Computability and Complexity, CISC 462 - Assignment 1 (Fall 2014, K. Salomaa)
Due in lecture 4:30 PM, Tuesday September 30
1. We consider a formal proof system that should have the property that all true statements are provable.
Suppose that our domain in

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FORMAL DEFINITION OF REDUCTIONS:
MAPPING REDUCIBILITY
This material is covered in Section 5.3 of the textbook.
A central task in computability (and in complexity theory to be discussed in the second
half of the course) is to compare the diculty of compu

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THE CLASS NP
Many important algorithmic problems have the following property:
there is no known polynomial time algorithm to nd a solution to the problem;
if a solution to the problem is given, it is easy to verify (in polynomial time) that it is
inde

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COMPUTABILITY: Some history
David Hilbert (18621943) wanted to clarify the methods of mathematical reasoning by
creating a consistent and complete formal axiomatic proof system for all of mathematics.
A formal axiomatic proof system is a precisely dene

Computability and Complexity, CISC 462 - Assignment 5 (Fall 2014, K. Salomaa)
Due in lecture 4:30 PM, Tuesday November 25
1. Describe the error in the following fallacious proof purporting to show that P = NP:
We prove P = NP nonconstructively by showing

Computability and Complexity, CISC 462 - Assignment 4 (Fall 2014, K. Salomaa)
Due in lecture 4:30 PM, Tuesday November 11
1. (a) Exersice 7.1 a, b, e, f. (3rd edition page 322; 2nd edition page 294)
(b) Exercise 7.2 a, b, e, f.
2. Exercise 7.4
3. (a) Exer

Computability and Complexity, CISC 462 - Assignment 2 (Fall 2014, K. Salomaa)
Due in lecture 4:30 PM, Tuesday October 14
1. Give an implementation-level description of a deterministic single-tape Turing machine that decides
the language consisting of the

Computability and Complexity, CISC 462 - Assignment 3 (Fall 2014, K. Salomaa)
Due in lecture 4:30 PM, Tuesday October 28
1. A single-tape TM M is called infected if when started with the empty input string, I love you appears
somewhere on M s tape at some

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TURING MACHINES
Turing machines are one of the most commonly used models for general-purpose computers.
The formal denition of a TM is given in Denition 3.3, p. 168 in the text and we will go
through the denition in class. The precise details of TM deni

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SPACE COMPLEXITY
This material is covered in Chapter 8 of the textbook.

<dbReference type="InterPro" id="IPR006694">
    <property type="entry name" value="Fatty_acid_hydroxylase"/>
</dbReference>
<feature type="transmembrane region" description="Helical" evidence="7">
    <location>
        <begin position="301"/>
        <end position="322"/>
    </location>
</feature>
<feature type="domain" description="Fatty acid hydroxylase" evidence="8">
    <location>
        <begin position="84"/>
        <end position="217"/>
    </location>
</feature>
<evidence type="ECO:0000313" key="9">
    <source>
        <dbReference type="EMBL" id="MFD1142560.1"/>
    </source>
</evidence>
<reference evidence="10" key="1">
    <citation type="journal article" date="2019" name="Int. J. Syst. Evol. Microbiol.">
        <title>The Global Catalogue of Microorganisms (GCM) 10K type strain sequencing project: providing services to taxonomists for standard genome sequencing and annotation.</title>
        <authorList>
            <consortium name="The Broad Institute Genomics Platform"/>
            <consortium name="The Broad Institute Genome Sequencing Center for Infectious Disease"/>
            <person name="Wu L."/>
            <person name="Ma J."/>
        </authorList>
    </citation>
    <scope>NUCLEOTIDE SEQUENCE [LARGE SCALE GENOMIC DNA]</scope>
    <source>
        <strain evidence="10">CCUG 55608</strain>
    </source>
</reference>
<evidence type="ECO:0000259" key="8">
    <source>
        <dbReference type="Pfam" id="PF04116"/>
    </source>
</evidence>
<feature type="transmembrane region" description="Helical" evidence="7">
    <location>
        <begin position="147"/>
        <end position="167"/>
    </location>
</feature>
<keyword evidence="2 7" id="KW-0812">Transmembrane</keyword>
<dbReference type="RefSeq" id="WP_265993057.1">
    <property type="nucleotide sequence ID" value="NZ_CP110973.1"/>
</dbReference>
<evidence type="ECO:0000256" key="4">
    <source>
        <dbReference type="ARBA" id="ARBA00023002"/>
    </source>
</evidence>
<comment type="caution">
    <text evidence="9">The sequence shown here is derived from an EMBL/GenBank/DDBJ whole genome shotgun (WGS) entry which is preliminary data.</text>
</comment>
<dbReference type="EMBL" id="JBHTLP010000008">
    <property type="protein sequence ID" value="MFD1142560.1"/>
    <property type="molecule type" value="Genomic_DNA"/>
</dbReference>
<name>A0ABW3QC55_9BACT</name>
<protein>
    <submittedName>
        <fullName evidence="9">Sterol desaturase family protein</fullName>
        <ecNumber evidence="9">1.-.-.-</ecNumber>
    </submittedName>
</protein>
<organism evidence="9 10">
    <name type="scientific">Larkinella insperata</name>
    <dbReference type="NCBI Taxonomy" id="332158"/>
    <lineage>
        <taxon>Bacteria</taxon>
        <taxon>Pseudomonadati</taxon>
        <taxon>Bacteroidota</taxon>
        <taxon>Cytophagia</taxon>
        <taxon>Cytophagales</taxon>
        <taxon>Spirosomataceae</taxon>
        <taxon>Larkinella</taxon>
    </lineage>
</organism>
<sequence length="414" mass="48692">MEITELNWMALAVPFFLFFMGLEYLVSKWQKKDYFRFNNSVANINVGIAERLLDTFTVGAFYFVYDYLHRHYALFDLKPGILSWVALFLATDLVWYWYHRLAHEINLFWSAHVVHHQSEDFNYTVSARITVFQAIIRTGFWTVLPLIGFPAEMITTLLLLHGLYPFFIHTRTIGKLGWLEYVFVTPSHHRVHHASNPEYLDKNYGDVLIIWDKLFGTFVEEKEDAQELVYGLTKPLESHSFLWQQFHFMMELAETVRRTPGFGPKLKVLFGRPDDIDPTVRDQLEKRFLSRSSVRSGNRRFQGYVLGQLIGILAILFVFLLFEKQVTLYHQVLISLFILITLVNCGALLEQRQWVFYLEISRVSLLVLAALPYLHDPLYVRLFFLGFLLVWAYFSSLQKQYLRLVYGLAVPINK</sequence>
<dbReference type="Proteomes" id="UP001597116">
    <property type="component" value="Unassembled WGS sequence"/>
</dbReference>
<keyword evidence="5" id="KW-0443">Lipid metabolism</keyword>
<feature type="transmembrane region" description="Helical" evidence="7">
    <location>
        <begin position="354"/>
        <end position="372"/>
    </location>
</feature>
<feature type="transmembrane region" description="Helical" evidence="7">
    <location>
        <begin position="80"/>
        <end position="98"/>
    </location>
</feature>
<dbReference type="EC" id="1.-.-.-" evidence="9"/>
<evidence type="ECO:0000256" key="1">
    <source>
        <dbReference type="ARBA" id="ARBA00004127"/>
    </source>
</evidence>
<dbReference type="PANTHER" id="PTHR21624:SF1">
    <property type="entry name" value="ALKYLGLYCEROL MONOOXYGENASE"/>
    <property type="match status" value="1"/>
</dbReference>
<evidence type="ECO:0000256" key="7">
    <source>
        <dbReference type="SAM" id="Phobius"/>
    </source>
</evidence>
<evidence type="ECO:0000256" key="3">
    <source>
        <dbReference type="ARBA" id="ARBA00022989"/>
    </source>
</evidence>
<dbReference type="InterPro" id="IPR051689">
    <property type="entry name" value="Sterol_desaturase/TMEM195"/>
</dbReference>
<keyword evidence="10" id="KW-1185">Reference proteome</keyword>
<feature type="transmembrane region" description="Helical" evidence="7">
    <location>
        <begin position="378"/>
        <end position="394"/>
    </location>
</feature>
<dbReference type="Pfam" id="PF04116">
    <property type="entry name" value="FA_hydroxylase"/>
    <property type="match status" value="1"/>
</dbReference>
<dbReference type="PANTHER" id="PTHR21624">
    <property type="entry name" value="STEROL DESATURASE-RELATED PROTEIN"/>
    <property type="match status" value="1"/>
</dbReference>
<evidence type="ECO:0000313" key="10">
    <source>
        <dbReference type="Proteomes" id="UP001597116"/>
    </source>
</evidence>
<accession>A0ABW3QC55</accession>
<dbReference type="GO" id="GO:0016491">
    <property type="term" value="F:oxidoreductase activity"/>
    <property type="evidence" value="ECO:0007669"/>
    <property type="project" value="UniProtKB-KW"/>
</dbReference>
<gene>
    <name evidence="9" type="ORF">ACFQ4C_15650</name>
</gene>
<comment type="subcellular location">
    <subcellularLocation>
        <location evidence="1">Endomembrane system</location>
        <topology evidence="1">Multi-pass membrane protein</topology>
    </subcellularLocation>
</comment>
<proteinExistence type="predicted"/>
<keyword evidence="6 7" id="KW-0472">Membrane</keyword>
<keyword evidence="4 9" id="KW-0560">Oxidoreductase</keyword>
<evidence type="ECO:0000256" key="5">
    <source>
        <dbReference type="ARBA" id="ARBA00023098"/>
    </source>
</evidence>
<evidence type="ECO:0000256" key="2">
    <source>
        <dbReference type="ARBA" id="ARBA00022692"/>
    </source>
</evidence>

For simplicity, we dene the space used by a Turing machine computation only for
machines that halt on all inputs.
Denition. (Def. 8.1)
1. Let M be a deterministic Turing machine (DT

CISC-462 Practice Final Exam, December 2014
Page 1 of 12
Queens University, Faculty of Arts and Science, School of Computing
CISC-462 Final Exam, December 2007. Instructor: Kai Salomaa
INSTRUCTIONS
This is an open book exam: Candidates may use any writte

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FURTHER UNDECIDABLE PROBLEMS;
REDUCTIONS
This material is covered in Chapter 5 of the textbook.
The undecidability of the language ATM means that there is no algorithm that decides,
for an arbitrary given Turing machine M and input string w, whether or

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LOGARITHMIC SPACE
Whenever an input encoding is reasonable (non-redundant), all input symbols must be read.
Thus it is not customary to consider sublinear time bounds when dealing with the standard
Turing machine model (the situation is dierent with so

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SPACE AND TIME HIERARCHIES
This material is covered in section 9.1 in the textbook.
We have seen that comparing the power of deterministic and nondeterministic time
bounds is very challenging. For corresponding questions dealing with space bounds we hav

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DECIDABILITY AND UNDECIDABILITY
Decidable problems from language theory
For simple machine models, such as nite automata or pushdown automata, many decision
problems are solvable. In the case of deterministic nite automata, problems like equivalence
can

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CIRCUIT COMPLEXITY
Circuit complexity is discussed in section 9.3 of the textbook.
Above we have discussed complexity measures that limit the resources used by an algorithm (a Turing machine). The algorithmic approach has allowed us to obtain signicant

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TIME COMPLEXITY
This material is in Chapter 7 in the textbook.
Our previous discussion on computability gives absolute limits concerning which questions can, even in principle, be solved algorithmically. As we have seen, many important
problems related

The CISC462 FINAL EXAM is on
Friday December 12 at 9:00 AM.
Please consult the exam timetable for the room location.
- This is an open book exam. You can bring with you the textbook
and any written/printed material you wish.
*NO* laptops or electronic